A brief relief from hunger is a poetry collection about the yearnings of a young man—cocaine, human connection, fast food—and the ravenous world in which he lives. In Vancouver, the speaker binges Big Macs post-rehab while others consume fentanyl-tainted drugs. Growling bodies are everywhere, including on Facebook where people post cruel comments about drug users in the face of British Columbia’s toxic drug supply crisis. At the heart of the collection are poems that respond to these comments from the perspective of the speaker, now sober but still hungry, whose friends are dying from the contaminated drug supply. The speaker knows at least one reliable source of contentment: Grandma’s kitchen, where, at his lowest points, he finds cabbage rolls, acceptance, and a tenderness he wishes to absorb into his masculinity.
“Smith’s debut is simmering with courage, steeped in ‘the dignity in being, scorched like nicotine.’ His voice is that of a ‘man without an interest in hammers’ still doing the poetic work of breaking open the past to see what the pressures of addiction, survival, and gender expectation have wrought within. These poems are paragons of empathy, diamond-hard. They will be with me for a very long time.” – Curtis LeBlanc, author of Sunsetter
“If you’ve never shot coke in your bedroom while your grandma cooks cabbage rolls in the kitchen, this book is for you. Subjects in these poems are closer than they appear.” – Susan Musgrave, author of Exculpatory Lilies
“Reading A brief relief from hunger is stepping into a wilderness where safety is tenuous, societal neglect is assured, and survival is never guaranteed. The toxic drug supply crisis and its victims intimately populate the landscape—a place otherwise collectively rammed to the margins in both cities and in hearts. Spenser Smith knows these woods well—he identifies the barred owls flying overhead, the scrawled epitaphs to lost friends on trees. He answers the echoing cries of cruel Facebook comments mocking overdose survivors with a thoughtful, defiant compassion. He’s adept with twists and turns: a poetic research paper on construction workers, Yelp reviews of treatment centres, and surprising letters to parents and friends. Technically engaging and bursting with innovation, this is a book that both commiserates and shakes awake. Smith knows the way back to Grandma’s house and her cabbage rolls, but A brief relief from hunger encourages us towards the kind of future that will feed us all.” – Délani Valin, author of Shapeshifters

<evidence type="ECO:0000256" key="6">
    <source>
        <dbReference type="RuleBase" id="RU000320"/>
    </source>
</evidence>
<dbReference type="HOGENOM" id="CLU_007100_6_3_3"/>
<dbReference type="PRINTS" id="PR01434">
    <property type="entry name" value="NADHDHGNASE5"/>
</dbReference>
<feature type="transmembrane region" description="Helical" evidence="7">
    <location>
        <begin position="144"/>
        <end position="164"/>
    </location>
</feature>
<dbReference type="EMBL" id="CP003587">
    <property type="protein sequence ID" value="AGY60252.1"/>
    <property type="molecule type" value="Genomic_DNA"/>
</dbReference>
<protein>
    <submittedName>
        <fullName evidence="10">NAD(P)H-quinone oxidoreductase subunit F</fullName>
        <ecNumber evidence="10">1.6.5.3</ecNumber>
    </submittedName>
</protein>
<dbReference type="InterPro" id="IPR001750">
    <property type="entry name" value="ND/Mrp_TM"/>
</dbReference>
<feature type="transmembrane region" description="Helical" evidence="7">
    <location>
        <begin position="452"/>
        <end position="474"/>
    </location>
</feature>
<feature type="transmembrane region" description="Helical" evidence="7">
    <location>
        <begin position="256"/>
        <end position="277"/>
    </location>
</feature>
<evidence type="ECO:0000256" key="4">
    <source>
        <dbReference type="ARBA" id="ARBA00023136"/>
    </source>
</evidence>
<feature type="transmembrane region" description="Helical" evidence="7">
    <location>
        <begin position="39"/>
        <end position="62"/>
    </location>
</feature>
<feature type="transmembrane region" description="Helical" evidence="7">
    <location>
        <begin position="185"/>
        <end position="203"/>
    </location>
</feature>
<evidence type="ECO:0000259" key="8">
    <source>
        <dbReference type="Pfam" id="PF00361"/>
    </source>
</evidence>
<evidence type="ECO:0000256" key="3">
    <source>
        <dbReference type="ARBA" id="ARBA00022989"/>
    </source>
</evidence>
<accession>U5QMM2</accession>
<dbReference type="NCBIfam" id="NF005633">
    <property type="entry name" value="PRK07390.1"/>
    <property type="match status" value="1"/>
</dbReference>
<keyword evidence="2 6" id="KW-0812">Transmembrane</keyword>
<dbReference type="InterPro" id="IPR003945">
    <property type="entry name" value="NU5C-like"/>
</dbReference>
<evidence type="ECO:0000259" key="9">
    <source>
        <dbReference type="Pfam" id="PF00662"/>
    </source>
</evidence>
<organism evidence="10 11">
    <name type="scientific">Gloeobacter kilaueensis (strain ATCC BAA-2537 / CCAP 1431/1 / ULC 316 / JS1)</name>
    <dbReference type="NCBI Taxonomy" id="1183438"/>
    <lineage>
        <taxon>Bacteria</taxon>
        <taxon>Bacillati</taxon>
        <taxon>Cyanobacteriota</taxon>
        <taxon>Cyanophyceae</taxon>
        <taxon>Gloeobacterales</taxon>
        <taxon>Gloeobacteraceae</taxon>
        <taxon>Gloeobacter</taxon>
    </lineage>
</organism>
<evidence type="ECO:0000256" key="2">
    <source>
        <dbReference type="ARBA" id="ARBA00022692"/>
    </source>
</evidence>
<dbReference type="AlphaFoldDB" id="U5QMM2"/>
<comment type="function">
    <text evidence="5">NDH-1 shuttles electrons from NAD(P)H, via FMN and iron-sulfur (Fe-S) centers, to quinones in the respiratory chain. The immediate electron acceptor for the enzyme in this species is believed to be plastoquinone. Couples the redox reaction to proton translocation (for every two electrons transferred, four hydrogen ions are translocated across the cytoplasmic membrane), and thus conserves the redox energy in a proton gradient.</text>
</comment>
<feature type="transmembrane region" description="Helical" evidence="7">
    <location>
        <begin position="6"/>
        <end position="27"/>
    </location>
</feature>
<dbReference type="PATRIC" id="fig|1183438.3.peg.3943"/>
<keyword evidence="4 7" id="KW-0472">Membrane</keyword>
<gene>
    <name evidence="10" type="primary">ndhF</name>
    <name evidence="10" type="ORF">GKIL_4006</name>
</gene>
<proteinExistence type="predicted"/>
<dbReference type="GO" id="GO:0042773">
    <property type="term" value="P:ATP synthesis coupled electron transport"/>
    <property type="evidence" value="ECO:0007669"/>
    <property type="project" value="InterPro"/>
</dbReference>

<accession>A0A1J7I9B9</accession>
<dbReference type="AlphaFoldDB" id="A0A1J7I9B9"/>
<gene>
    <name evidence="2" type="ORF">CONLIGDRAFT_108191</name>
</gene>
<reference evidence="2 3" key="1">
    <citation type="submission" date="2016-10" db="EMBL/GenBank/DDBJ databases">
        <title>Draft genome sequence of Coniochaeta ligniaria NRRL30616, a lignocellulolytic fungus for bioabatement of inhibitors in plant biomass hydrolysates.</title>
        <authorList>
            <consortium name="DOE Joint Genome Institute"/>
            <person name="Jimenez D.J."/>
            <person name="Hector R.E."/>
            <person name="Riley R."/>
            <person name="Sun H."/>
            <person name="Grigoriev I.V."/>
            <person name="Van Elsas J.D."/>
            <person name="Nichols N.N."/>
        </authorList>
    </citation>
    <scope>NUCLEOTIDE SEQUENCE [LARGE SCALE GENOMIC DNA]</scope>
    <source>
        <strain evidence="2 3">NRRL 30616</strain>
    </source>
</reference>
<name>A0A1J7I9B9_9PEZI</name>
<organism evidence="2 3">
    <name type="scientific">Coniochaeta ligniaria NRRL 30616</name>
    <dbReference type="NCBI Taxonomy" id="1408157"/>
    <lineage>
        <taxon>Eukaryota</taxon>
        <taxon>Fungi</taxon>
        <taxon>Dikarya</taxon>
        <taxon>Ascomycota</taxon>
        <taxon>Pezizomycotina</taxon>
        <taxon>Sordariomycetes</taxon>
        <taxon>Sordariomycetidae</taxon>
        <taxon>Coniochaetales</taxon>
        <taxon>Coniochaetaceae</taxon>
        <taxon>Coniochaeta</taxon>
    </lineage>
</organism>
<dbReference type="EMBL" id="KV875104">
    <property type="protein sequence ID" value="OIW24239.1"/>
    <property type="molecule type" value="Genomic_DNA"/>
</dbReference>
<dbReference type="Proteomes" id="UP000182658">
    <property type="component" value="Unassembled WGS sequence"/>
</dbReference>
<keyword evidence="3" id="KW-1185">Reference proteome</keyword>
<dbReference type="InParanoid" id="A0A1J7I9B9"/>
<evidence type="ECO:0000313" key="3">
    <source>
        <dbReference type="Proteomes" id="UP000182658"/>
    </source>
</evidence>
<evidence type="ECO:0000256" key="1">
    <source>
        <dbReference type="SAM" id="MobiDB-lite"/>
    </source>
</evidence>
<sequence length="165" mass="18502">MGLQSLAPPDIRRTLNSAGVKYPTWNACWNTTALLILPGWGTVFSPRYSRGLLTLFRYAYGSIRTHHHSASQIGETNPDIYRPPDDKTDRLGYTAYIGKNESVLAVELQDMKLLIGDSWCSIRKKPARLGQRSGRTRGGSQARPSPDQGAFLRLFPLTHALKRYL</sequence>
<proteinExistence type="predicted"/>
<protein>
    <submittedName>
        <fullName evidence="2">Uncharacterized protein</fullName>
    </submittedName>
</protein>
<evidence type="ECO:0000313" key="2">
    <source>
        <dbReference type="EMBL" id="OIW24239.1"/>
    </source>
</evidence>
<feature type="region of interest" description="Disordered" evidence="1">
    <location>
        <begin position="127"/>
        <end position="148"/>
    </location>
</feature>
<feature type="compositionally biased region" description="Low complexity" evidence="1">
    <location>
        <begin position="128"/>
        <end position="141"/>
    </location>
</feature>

“Spenser Smith’s A brief belief from hunger looks with clear-eyed tenderness at addiction alongside other forms of pain and hunger. This urgent debut collection challenges the dehumanizing rhetoric of news and social media comment sections with their talk of ‘bad choices’ and ‘culling.’ Intimate epistolary poems ask if a friend lost to overdose might have experienced the bliss of a gorging owl or liken a recorded voice to naloxone’s capacity to revive. In deft destabilizing lines, contexts blur, and accepted truisms are set askew: a bobcat may be a digging machine or a cat with ‘Golden eyes, ears tipped with black trophies,’ a needle may carry fentanyl or the scent of Douglas fir. Ultimately, these powerful poems invite us to question which behaviours and appetites we accept as natural and worthy of care. ‘It will take a new vocabulary to love junkies,’ Smith writes, ‘One without the word “junkie”.” – Bronwen Tate, author of The Silk the Moths Ignore
"Each poem works towards a cause: showing the humanity underpinning addiction through empathy and real-life imagery." Joe Enns, for The British Columbia Review
"If you were to judge a book by its cover (we wouldn’t dare), this one turned our heads pretty quick." – All Lit Up
Check this interview with The Temz Review.
And this one with the Regina Leader-Post.